How To Complain If Someone Is Parked In Your Residential Disabled Parking Place

Dr Handicap - parking outside house

One of the main benefits of owning a disabled parking permit is your ability to get close and convenient access to the locations you frequent. This advantage should extend to your own residence too, but there are some circumstances that make parking close to your front door difficult. Perhaps you only have street parking in front of your home, so it’s challenging to find a place close to your residence. If this is the case, there are steps you can take to get a residential disabled parking permit and a designated handicap parking place to give you better access to your residence. Here are some ideas on how to get this type of parking place and what to do if someone else is parked in your designated parking spot.

It’s a fairly straightforward process to get a disabled parking permit. You can get an application from your state’s Department of Motor Vehicles and fill it out with the help of your physician (who will need to verify that you have a disability that makes a handicap placard necessary). As long as you have a qualifying condition (which can be a number of different medical issues ranging from arthritis and asthma to heart conditions and limited mobility), you’ll be able to get a disabled parking permit. If you need assistance with your application, you can always head to Dr. Handicap to get help obtaining a handicap permit in your state.

Dr. Handicap - parking place faded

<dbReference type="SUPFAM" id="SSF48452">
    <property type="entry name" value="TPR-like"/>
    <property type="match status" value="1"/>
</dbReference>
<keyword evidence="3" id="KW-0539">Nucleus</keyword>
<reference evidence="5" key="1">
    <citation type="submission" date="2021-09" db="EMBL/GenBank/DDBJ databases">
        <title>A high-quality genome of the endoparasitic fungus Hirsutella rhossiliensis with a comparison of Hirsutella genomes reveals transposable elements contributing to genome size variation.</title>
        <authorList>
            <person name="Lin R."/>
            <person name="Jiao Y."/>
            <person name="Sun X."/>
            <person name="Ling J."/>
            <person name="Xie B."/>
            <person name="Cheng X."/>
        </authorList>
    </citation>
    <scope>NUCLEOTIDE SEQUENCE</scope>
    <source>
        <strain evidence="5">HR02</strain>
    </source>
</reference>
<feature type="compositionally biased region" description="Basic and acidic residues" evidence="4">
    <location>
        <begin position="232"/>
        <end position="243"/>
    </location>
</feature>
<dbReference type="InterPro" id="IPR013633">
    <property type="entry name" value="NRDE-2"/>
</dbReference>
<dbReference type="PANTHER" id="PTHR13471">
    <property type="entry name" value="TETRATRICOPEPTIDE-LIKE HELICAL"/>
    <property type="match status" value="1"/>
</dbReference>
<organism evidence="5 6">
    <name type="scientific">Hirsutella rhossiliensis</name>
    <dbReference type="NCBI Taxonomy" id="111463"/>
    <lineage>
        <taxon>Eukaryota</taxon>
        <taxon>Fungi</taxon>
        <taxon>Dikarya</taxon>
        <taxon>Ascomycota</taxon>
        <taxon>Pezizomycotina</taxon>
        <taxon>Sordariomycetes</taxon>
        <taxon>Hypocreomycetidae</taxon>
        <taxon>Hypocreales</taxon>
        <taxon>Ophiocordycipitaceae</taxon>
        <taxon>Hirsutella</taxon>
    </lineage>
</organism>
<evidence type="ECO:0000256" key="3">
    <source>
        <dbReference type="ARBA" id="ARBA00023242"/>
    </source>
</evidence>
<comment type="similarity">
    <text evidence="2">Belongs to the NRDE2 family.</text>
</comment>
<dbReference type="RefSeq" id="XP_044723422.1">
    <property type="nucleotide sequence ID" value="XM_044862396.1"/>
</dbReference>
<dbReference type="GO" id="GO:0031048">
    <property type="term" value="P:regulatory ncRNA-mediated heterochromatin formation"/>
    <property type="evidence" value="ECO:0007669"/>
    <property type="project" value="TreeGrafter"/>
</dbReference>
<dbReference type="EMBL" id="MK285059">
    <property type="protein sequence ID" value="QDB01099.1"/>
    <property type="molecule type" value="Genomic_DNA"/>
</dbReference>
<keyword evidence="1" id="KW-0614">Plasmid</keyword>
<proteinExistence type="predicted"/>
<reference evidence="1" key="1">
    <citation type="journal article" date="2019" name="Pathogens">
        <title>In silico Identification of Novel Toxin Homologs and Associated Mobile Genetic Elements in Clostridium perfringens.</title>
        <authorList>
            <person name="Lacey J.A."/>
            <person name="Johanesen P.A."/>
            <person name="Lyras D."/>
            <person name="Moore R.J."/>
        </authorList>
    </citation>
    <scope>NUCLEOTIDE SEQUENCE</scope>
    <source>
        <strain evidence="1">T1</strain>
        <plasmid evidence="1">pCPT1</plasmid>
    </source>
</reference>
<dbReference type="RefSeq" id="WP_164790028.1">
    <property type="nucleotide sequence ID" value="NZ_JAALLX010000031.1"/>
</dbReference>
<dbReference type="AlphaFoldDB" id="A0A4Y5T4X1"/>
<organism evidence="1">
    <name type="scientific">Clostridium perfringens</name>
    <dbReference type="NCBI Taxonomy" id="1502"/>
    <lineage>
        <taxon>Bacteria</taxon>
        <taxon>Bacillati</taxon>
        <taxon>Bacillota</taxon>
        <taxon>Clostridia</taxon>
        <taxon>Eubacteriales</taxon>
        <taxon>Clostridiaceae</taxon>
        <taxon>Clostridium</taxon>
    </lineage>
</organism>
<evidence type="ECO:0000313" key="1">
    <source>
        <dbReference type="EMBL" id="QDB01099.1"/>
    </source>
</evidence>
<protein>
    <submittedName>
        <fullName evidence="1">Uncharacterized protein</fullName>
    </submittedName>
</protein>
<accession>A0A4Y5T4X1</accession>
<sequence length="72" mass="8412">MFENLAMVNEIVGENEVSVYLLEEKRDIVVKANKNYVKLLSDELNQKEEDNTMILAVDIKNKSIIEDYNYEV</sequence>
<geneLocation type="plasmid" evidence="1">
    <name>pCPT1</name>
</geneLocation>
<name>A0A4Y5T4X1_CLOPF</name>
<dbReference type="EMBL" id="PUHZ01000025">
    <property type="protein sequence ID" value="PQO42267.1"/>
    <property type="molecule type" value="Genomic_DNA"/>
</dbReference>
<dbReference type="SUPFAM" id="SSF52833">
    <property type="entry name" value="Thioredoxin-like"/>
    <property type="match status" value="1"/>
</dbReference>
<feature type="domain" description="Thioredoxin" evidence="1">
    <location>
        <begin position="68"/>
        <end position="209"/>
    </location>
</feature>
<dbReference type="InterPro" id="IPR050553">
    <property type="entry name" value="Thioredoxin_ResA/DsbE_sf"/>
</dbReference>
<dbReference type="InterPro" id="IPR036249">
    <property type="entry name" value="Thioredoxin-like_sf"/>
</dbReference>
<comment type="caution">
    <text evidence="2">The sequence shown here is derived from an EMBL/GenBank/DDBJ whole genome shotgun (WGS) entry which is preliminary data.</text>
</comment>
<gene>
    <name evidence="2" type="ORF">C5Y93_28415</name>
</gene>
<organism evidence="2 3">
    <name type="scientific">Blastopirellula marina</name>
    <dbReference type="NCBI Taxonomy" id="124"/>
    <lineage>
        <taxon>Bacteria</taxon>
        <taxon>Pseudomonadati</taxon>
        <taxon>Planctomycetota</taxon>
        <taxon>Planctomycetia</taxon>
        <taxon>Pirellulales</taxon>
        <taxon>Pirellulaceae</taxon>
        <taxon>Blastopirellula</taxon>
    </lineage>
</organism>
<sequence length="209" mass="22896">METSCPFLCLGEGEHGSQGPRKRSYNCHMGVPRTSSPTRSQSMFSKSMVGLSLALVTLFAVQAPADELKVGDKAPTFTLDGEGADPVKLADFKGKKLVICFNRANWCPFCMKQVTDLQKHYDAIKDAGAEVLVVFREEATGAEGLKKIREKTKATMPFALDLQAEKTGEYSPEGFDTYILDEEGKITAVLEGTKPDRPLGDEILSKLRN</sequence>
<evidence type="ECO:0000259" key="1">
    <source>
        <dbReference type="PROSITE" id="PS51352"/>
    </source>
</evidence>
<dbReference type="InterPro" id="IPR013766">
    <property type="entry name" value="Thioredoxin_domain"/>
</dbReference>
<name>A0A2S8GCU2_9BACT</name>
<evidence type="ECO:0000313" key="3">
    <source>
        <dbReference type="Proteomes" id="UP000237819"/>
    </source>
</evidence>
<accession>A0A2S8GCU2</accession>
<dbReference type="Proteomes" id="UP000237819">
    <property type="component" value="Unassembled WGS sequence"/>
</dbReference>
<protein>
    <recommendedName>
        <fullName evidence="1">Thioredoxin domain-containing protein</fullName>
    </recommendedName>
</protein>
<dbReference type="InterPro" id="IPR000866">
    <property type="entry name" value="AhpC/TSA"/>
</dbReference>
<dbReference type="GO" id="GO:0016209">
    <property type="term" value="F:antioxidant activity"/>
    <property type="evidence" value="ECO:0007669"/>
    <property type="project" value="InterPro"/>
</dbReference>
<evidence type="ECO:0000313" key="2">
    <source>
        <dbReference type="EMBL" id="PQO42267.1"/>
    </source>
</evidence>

Once you have your placard in hand, you might be thinking, “How do I get my residential disabled parking permit?” As long as you have your disabled parking permit, you can apply for a residential parking space outside your home. In most places, this is run through the specific city you live in. You can request a disabled parking space designated outside your home and the city might be able to comply depending on your specific circumstances. Not every city will be able to accommodate, but many do try to help provide these types of spaces for their disabled citizens. Every city’s regulations are different, but most do require you to be a resident at the address in question (and you’ll likely have to provide a rental agreement, property tax bill, etc. to prove residency). Some cities might also have restrictions regarding your garage (basically that you don’t have one, or that your vehicle won’t fit inside because of specific measurements) or your driveway. For example, you could qualify for a handicap space if you don’t have a driveway, if you have a narrow driveway, or if the slope of the driveway makes it difficult for you to get in and out of your vehicle. Many cities will have a city staff member (such as the city manager) come to evaluate your situation and award you with a disabled parking place if possible.